Issue 1191: June 30, 2015

Ask the Experts
Ask the Experts—Question of the Week: Does a patient living in the U.S. who has documentation of having had meningococcal vaccine…read more

IAC provides summary of June ACIP meeting votes on vaccine recommendations

The most recent meeting of the Centers for Disease Control and Prevention’s (CDC) Advisory Committee on Immunization Practices (ACIP) was held June 24–25 in Atlanta. Although the ACIP-approved recommendations do not become official until they are approved by the CDC Director and published in the Morbidity and Mortality Weekly Report (MMWR), the following provides a summary of the decisions as they were voted on at the meeting.
Influenza vaccine
ACIP approved another revision of the algorithm for determining the number of influenza doses needed for children 6 months through 8 years of age. The revised algorithm is simpler because consideration of doses of the 2009 monovalent H1N1 influenza vaccine has been removed. 
Meningococcal B vaccine
ACIP had an extensive discussion (including more than 45 minutes of public comment) about the use of serogroup B meningococcal (MenB) vaccine among healthy adolescents (that is, those who do not have conditions that put them at increased risk of meningococcal disease—persistent complement component deficiency, anatomic or functional asplenia, certain microbiologists and people identified to be at increased risk because of a meningococcal B outbreak). Recommendations for MenB vaccination of persons at increased risk of meningococcal disease were published in the June 12 issue of MMWR, pages 608–612.
ACIP voted to recommend that a MenB vaccine series may be administered to persons 16 through 23 years of age with a preferred age of vaccination of 16 through 18 years. This Category B (permissive) recommendation allows for individual clinical decision-making, and will enable coverage of MenB vaccines by the Vaccines For Children program and most insurance plans.
No preference was stated for the use of either of the two currently licensed MenB vaccines, Bexsero (Novartis) or Trumenba (Pfizer). However, because the vaccines are antigenically different, the same product should be used to complete the series for each of the vaccines. Bexsero is a 2-dose series and Trumenba is 3 doses.
Pneumococcal vaccine
ACIP is aware that the different recommended intervals between pneumococcal conjugate (PCV13) and pneumococcal polysaccharide (PPSV23) vaccines for different ages and risk conditions are confusing to clinicians. For instance, currently the recommended interval between PCV13 and PPSV23 for healthy persons age 65 years and older is 6–12 months but the recommended interval if PPSV23 is given first is 1 year. The recommended interval between any sequence of PCV13 and PPSV23 for children age 2 through 18 years at increased risk of invasive pneumococcal disease is 8 weeks.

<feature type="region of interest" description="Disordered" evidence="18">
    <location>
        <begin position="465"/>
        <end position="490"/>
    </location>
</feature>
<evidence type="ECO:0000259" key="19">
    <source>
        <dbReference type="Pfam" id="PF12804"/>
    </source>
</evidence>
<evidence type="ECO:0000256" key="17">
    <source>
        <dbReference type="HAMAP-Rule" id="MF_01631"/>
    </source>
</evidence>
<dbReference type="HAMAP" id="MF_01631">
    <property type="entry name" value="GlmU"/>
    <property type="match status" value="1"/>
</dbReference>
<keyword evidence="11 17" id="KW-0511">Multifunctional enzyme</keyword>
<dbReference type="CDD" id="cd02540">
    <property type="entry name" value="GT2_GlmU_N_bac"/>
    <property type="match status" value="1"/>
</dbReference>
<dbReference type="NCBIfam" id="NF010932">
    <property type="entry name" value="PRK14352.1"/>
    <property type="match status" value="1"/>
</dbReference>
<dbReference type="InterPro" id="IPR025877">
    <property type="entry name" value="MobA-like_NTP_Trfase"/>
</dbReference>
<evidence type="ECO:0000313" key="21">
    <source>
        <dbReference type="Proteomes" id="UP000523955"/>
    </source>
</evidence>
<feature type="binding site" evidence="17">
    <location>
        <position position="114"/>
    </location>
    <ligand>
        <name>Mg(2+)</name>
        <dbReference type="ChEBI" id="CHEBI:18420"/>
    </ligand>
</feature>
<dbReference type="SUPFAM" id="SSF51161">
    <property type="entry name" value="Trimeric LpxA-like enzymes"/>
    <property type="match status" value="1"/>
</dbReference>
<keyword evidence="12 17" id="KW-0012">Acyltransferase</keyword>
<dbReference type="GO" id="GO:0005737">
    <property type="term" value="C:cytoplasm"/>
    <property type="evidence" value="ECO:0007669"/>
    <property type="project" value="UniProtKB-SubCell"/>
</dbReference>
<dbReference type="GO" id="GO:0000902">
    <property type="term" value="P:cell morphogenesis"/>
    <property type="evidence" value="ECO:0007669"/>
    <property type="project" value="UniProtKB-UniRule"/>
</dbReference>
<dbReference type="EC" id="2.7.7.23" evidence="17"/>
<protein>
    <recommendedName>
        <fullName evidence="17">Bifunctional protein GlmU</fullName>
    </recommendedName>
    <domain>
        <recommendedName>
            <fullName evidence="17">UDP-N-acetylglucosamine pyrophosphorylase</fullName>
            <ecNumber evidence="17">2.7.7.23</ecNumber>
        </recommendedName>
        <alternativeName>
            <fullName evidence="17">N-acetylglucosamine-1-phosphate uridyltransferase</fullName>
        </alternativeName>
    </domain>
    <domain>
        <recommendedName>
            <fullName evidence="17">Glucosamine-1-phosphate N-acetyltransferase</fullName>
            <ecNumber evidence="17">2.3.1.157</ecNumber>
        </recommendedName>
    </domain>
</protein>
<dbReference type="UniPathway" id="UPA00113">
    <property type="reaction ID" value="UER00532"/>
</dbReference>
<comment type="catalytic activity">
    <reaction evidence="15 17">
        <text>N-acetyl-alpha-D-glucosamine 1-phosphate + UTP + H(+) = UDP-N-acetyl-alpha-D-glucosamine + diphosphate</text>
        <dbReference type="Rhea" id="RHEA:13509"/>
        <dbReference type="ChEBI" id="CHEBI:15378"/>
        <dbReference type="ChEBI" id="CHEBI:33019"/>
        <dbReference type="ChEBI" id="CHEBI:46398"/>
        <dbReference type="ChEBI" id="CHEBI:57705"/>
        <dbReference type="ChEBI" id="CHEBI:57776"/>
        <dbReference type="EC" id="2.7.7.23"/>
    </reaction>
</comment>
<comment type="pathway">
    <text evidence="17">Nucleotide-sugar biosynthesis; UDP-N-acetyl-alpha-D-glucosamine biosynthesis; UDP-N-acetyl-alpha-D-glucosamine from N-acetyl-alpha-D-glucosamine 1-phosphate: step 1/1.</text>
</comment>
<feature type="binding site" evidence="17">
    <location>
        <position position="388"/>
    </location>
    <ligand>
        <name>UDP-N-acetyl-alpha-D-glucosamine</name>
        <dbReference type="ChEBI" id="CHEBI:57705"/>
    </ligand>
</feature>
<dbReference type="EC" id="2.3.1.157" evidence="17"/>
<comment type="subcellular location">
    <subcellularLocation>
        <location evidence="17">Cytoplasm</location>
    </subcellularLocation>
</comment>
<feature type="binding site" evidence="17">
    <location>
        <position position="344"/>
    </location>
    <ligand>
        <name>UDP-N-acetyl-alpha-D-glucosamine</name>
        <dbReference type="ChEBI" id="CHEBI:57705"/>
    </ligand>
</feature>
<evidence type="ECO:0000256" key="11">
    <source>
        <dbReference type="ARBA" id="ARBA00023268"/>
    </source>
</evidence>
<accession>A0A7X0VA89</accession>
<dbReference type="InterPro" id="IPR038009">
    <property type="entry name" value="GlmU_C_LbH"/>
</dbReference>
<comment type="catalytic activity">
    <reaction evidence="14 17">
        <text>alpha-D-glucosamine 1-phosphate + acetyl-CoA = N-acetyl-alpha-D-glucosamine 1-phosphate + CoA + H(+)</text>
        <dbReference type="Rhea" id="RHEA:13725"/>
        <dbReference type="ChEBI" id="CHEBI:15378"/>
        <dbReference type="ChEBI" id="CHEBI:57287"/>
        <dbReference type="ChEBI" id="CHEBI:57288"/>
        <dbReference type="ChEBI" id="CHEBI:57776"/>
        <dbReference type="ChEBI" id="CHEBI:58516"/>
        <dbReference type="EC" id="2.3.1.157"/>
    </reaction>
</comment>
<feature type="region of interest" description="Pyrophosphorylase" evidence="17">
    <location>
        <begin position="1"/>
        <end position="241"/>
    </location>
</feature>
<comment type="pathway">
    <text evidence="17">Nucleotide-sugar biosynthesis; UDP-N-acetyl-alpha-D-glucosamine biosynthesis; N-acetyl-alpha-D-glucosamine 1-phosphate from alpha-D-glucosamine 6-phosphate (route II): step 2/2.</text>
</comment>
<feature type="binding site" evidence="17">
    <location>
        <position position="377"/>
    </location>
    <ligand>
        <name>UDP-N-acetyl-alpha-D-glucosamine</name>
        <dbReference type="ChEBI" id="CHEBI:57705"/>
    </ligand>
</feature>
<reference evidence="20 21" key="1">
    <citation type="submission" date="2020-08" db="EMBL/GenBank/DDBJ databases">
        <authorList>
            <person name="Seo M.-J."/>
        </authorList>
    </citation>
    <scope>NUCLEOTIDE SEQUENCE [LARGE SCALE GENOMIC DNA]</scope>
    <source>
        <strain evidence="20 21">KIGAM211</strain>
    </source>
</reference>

ACIP discussed this issue at length in an attempt to harmonize the intervals between risk groups and ages. Unfortunately there are few studies that have systematically examined the immunologic effect of various intervals between PCV13 and PPSV23. After discussing the available evidence on the issue, ACIP voted to change the recommended interval between PCV13 and PPSV23 from the current “6–12 months” to “1 year or longer” for healthy persons age 65 years and older (that is, the interval will be 1 year or longer regardless of whether PCV13 or PPSV23 is given first). The recommended interval between PCV13 and PPSV23 for persons younger than age 65 years at increased risk of invasive pneumococcal disease was not changed. ACIP reiterated that PCV13 and PPSV23 should not be administered at the same visit. However, doses given at an interval shorter that the recommended interval do not need to be repeated.
Smallpox vaccine
The only smallpox (vaccinia) vaccine currently available in the U.S. is ACAM2000 (Acambis). The most recent recommendations for the use of smallpox vaccine among laboratory personnel were published in 2001. ACIP approved a revised document on smallpox vaccination of laboratory personnel who directly handle either cultures or animals contaminated or infected with replication-competent vaccinia virus, recombinant vaccinia viruses derived from replication-competent vaccinia, or other orthopoviruses that infect humans, such as monkeypox, cowpox or variola (smallpox). ACIP also recommends that vaccination can be offered to healthcare personnel whose contact with replication-competent vaccinia viruses is limited to contaminated materials (such as dressings) or those who administer ACAM2000.
General Recommendations on Immunization
The ACIP statement titled General Recommendations on Immunization is revised every 3 to 5 years. Revision of this important document has been in progress since the current version was published in 2011. ACIP approved the final sections of the revised document (altered immunocompetence, vaccination programs, vaccination records, and sources of vaccine information). The full revised document will now enter internal CDC clearance. Publication of the revised document is anticipated to be mid-2016.
HPV vaccine